Generally, a Current Ratio of 1 or greater is good, a Current Ratio of 2 or greater is desirable.

This ratio varies significantly across Industries.
Current Ratio Chart



Working Capital to Debt Ratio
(A Liquidity Ratio)
Working Capital to Debt Ratio: Measures the ability of a company to eliminate its debt using its Working Capital. A high or increasing Working Capital to Debt Ratio is usually a positive sign, showing the company can use its Working Capital to pay off its debt.

Monitoring this ratio is very important to make sure the company has the ability to satisfy its creditors. Generally, a ratio of 100% or higher is desirable as this shows the company could pay down its debt with Working Capital.
Working Capital To Debt Ratio Chart
Debt to Equity Ratio
(A Liquidity Ratio)
Debt to Equity Ratio: Shows financial strength. A very low ratio means that the company has greater protection to creditors if there is a decline in sales or a shrinkage of total assets.

The lower the Debt to Equity Ratio the better.

This ratio also depends on the industry in which the company operates. For example, capital-intensive industries could have Debt to Equity Ratio of 500%, while a consulting business could have a Debt to Equity Ratio of 40%.
Debt To Equity Ratio Chart
 
Pretax Return on Assets Ratio
(A Profitability Ratio)
Pretax Return on Assets Ratio (aka Pretax Return on Investment Ratio): An indicator of how profitable a company is relative to its total assets. ROA gives an idea as to how efficient management is at using its assets to generate earnings. Calculated by dividing a company's annual pretax earnings by its total assets, ROA is displayed as a percentage.

Positive growth trends are desirable.
Pretax Return On Assets Ratio Chart
Pretax Return on Net Worth Ratio
(A Profitability Ratio)
Pretax Return on Net Worth Ratio: This ratio provides the earnings before taxes for each dollar invested.

This ratio highlights management's ability to generate a meaningful return on capital invested in the business.

This ratio does not apply if a company's net worth is a negative value.

Positive growth trends are desirable.
Pretax Return On Net Worth Ratio Chart



Sales to Working Capital Ratio
(An Efficiency Ratio)
The Sales to Working Capital Ratio (aka Turnover of Working Capital Ratio) indicates how many dollars in sales the business makes for every dollar of working capital.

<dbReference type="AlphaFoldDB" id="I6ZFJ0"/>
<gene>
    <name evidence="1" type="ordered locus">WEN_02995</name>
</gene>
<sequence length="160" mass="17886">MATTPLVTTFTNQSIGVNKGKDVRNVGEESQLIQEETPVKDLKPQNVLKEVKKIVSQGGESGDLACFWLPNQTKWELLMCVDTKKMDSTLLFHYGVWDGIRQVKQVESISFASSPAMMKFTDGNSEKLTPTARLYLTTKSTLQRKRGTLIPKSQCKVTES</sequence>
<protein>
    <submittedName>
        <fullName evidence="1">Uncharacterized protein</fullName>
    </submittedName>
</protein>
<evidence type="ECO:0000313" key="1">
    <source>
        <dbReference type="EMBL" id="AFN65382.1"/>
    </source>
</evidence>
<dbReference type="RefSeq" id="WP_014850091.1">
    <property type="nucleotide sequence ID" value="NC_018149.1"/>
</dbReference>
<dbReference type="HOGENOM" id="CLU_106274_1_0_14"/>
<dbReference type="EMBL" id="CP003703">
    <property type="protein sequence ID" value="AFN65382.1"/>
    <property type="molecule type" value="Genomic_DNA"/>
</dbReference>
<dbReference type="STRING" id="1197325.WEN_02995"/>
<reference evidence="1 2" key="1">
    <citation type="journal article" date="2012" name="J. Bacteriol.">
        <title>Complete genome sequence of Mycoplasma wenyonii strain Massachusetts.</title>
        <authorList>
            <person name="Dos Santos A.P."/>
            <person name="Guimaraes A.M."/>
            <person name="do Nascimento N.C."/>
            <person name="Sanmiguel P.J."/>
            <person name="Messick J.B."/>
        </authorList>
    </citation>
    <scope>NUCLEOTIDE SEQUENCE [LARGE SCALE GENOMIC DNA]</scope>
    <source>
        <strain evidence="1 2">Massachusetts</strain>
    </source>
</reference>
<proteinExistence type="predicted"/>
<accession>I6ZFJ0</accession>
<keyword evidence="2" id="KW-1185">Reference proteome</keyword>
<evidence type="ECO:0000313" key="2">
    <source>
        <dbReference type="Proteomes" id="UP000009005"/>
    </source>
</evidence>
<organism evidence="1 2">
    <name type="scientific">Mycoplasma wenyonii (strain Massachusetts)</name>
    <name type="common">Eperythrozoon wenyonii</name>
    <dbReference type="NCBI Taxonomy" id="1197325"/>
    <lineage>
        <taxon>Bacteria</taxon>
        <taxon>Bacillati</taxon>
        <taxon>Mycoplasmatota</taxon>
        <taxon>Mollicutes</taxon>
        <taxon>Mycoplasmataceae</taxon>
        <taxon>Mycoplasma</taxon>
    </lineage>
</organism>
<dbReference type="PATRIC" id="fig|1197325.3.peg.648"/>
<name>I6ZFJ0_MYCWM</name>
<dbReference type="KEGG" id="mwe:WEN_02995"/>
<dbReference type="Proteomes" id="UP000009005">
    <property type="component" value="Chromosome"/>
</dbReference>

An increasing trend is often a positive sign, indicating the company is better able to use its working capital to generate sales.

This ratio varies significantly across Industries.
Sales To Working Capital Ratio Chart
Inventory to Sales Ratio
(An Efficiency Ratio)
Inventory to Sales Ratio: Looks at your investment in inventory in relation to your annual sales amount. The Inventory to Sales Ratio helps you identify whether inventory is growing unnecessarily.

A static or declining trend shows effective use of just-in-time methodology (i.e. your investment in inventory is shrinking in relation to sales.)

This ratio varies significantly across Industries.
Inventory To Sales Ratio Chart
 
Supporting Data - National
Supporting Data for Charts Above  (Average per company matching search criteria)   ?
Dollar Amounts in Thousands

National-Level data
 
Sales
Gross Margin
EBITDA
 
Total Net Worth & Owner Equity
 
Ratios (shown in charts above)
Quick Ratio
Current Ratio
Operating Profit Margin
Working Capital to Debt
Debt to Equity
Pretax Return on Assets
Pretax Return on Net Worth
Sales to Working Capital
Inventory to Sales
 
Additional Ratios
Assets to Sales
Accounts Receivable to Revenue
Cash Flow to Total Debt
Current Liabilities to Net Worth
Cash Ratio
Cash to Current Assets
Cash to Working Capital
Inventory Turnover
Sales to Equity
Working Capital Turnover
2005
$641.000
$485.301
$54.984
 
$43.422
 
 
1.388
1.495
6.530%
25.740%
351.810%
22.720%
96.420%
17.298
1.240%
 
 
28.750%
5.960%
.390
187.150%
65.150%
43.600%
131.750%
19.554
16.010
17.298
2006
$701.000
$528.023
$61.260
 
$43.899
 
 
1.378
1.489
6.650%
24.810%
370.010%
23.360%
106.240%
17.657
1.280%
 
 
28.470%
5.740%
.393
193.070%
65.100%
43.730%
133.220%
19.209
16.659
17.657
2007
$731.000
$551.829
$64.055
 
$46.123
 
 
1.375
1.486
6.690%
24.840%
366.250%
23.570%
106.050%
17.766
1.280%
 
 
28.390%
5.740%
.397
192.140%
64.790%
43.600%
133.330%
19.120
16.588
17.766
2008
$732.000
$552.468
$63.892
 
$46.573
 
 
1.376
1.485
6.660%
24.940%
365.160%
23.390%
104.640%
17.729
1.280%
 
 
28.460%
5.770%
.395
191.980%
64.820%
43.640%
133.540%
19.206
16.522